Prior to sample scanning, it is necessary to correct the instrument response using a background reference. Thus, the raw data obtained by NIR line mapping system is the relative NIR diffuse reflectance data (R = [R.sub.sample]/[R.sub.background]). The high reflectance standard Spectralon (Labsphere Inc., North Sutton, New Hampshire) was utilized as a background. Prior to data analysis, all relative diffuse reflectance data were transferred into absorbance data using the formula A = -[log.sub.10](1/.R). Pure compound reference tablets of CPM and major excipients were also imaged to acquire pure spectra using the same conditions.

2.4.2. Data Processing. The data acquired by NIR-CI is three-dimensional hypercube using the expression M = (X x Y x [lambda]), where X and Y are the spatial dimensions and A represents spectral information. The hyperspectral data could be analyzed by both the three-way methodology and the two-way methodology but two-way methods are more suitable for this type of data [21]. Three-dimensional matrix is unfolded to obtain the two-dimensional matrix (XY x [lambda]) and two-way approaches can be used. Then, the two-dimensional matrix is refolded to retain the spatial location of each pixel and generate the chemical image. In this study, hypercube was unfolded and ordinary two-way methods were utilized.

Prior to performing any chemometric methods that generate the chemical image, it is necessary to preprocess the spectra data in order to avoid the influence of unwanted phenomena frequently found in NIR measurements. Some pretreatment methods were performed, such as normalizing and Savitzky-Golay (SG) smoothing [22].

The characteristic wavenumber method is a univariate methodology that generates the chemical image of an ingredient at one specific wavenumber. Therefore, it is significant to select a wavelength with a sharp and distinct absorption for that specific ingredient, which has little spectral absorption interference from other ingredients in the sample. NIR spectra of pure ingredients are the most suitable for selecting the distinct absorption. Moreover, a derivative of NIR spectra is helpful to distinguish the overlapping peaks and improve the spectral resolution. In this study, pure component spectra preprocessed by SG smoothing and first derivative were utilized to select distinct absorption peak of CPM.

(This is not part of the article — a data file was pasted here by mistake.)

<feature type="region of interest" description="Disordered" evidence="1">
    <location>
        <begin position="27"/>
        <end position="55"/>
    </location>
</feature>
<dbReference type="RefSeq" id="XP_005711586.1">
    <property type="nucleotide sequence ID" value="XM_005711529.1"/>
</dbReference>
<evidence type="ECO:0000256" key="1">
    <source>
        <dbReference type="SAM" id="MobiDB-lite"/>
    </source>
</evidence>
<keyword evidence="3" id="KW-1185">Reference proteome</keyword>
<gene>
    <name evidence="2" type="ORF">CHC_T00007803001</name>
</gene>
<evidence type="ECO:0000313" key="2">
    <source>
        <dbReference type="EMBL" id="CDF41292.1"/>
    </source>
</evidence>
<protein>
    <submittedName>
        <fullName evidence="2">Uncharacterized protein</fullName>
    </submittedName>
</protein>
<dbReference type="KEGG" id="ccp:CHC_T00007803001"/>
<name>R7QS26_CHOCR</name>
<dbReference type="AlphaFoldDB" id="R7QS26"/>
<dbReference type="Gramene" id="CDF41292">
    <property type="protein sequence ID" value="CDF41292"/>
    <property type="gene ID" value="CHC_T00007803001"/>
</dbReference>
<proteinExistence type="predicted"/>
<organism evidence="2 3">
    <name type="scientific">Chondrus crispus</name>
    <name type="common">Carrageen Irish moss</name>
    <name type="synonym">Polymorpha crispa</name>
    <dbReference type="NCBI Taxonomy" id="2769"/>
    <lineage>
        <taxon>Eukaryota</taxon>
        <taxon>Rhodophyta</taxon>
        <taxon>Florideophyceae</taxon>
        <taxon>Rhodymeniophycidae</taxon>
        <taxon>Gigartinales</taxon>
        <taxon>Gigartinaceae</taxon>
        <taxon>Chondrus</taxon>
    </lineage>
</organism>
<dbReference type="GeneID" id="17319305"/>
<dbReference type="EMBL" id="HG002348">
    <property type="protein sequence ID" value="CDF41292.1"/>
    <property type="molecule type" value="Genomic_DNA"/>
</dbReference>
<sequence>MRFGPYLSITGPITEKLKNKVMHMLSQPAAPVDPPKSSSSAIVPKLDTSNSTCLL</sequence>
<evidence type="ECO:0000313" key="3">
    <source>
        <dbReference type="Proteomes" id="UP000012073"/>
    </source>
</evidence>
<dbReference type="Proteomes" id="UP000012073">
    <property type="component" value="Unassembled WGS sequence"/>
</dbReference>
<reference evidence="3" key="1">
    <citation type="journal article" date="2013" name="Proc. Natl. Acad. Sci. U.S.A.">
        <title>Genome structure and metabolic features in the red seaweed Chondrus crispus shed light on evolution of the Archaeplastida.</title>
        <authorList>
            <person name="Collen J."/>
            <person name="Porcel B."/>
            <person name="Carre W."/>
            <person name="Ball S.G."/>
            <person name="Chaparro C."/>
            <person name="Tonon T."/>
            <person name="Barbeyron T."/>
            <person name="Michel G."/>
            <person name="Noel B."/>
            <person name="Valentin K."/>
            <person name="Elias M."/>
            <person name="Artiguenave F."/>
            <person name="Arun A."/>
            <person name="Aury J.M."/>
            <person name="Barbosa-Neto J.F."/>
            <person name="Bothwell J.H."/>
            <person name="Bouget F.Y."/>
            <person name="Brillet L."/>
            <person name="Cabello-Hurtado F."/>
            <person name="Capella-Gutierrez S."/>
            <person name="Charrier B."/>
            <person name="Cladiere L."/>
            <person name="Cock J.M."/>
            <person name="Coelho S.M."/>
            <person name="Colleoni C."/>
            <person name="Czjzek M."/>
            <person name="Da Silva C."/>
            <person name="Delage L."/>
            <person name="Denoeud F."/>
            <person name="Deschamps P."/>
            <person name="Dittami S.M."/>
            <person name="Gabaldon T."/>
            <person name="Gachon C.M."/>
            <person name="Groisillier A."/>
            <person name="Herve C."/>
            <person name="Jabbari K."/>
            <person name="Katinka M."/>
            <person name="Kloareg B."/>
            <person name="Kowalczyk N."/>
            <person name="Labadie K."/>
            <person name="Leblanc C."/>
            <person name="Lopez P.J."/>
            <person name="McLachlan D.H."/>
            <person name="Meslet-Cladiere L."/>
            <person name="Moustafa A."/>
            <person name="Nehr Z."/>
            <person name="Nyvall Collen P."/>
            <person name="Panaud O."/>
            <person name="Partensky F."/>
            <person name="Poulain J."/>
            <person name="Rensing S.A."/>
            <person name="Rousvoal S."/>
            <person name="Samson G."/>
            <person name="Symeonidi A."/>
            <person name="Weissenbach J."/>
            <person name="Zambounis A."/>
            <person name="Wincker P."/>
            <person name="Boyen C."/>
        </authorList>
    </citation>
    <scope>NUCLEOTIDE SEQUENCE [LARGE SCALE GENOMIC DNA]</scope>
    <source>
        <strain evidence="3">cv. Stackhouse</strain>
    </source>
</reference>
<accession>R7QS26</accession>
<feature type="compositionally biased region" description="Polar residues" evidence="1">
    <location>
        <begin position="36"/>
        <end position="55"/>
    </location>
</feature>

HyperView software and Spectrum Image software (PerkinElmer, UK) were used for data processing and analysis. Other data analysis was performed by homemade routines programmed in MATlAb software (MATLAB2009b, Mathworks, USA).

3. Results and Discussion

3.1. HPLC Method for the Determination of Chlorpheniramine Maleate. HPLC was utilized as reference method for accuracy determination of CPM in the entire volume of the sample. Since the HPLC method used here is recommended by the ChP (2010 edition, volume II), the accuracy and reproducibility of the method have already been approved officially. CPM chromatogram was shown in Figure 1.

The first peak and second peak represented maleate and chlorpheniramine, respectively. Chlorpheniramine peak area was calculated for volume content determination. The retention time of chlorpheniramine in the sample was the same with the standard. The linearity test for the quantitation of chlorpheniramine was carried out over the range of 0.2031-2.0310 [micro]g. The parameters of the calibration curve y = 892.8x - 13.06 ([R.sup.2] = 0.9999) for chlorpheniramine demonstrated a good linear relationship.

3.2. Pure Compound Images and Spectra. Each pure NIR image (CPM, pregelatinized starch, and microcrystalline cellulose) was collected and three absorbance spectra of the major compounds were obtained from the pure images. As Figure 2(a) (CPM) showed, there was large signal fluctuation in the spectral region of 5500 [cm.sup.-1] -6500 [cm.sup.-1]. This spectral region contained main information, which could reflect the CPM chemical message in the samples. Moreover, all spectra showed broader absorbance and it was difficult to discriminate them from each other. An approach called basic analysis of correlation between analytes (BACRA) was proposed to clarify the differences between any two pure spectra.

3.3. Rapid Discrimination of Chlorpheniramine Maleate on the Tablet Surface

3.3.1. Basic Analysis of Correlation between Analytes (BACRA). BACRA method, based on the parameter of the Pearson correlation index, was proposed to distinguish the spectra. The correlation coefficients were calculated between the pure spectrum (CPM, pregelatinized starch, and microcrystalline cellulose) and each spectrum obtained from the corresponding single pixel on the surface of pure compound tablet. The correlation-coefficient images were obtained as Figure 3 showed. High correlation coefficients (above 0.95) were demonstrated, which indicated that little difference existed among the spectra of the three compounds. Therefore, CPM could not be identified by BACRA methodology.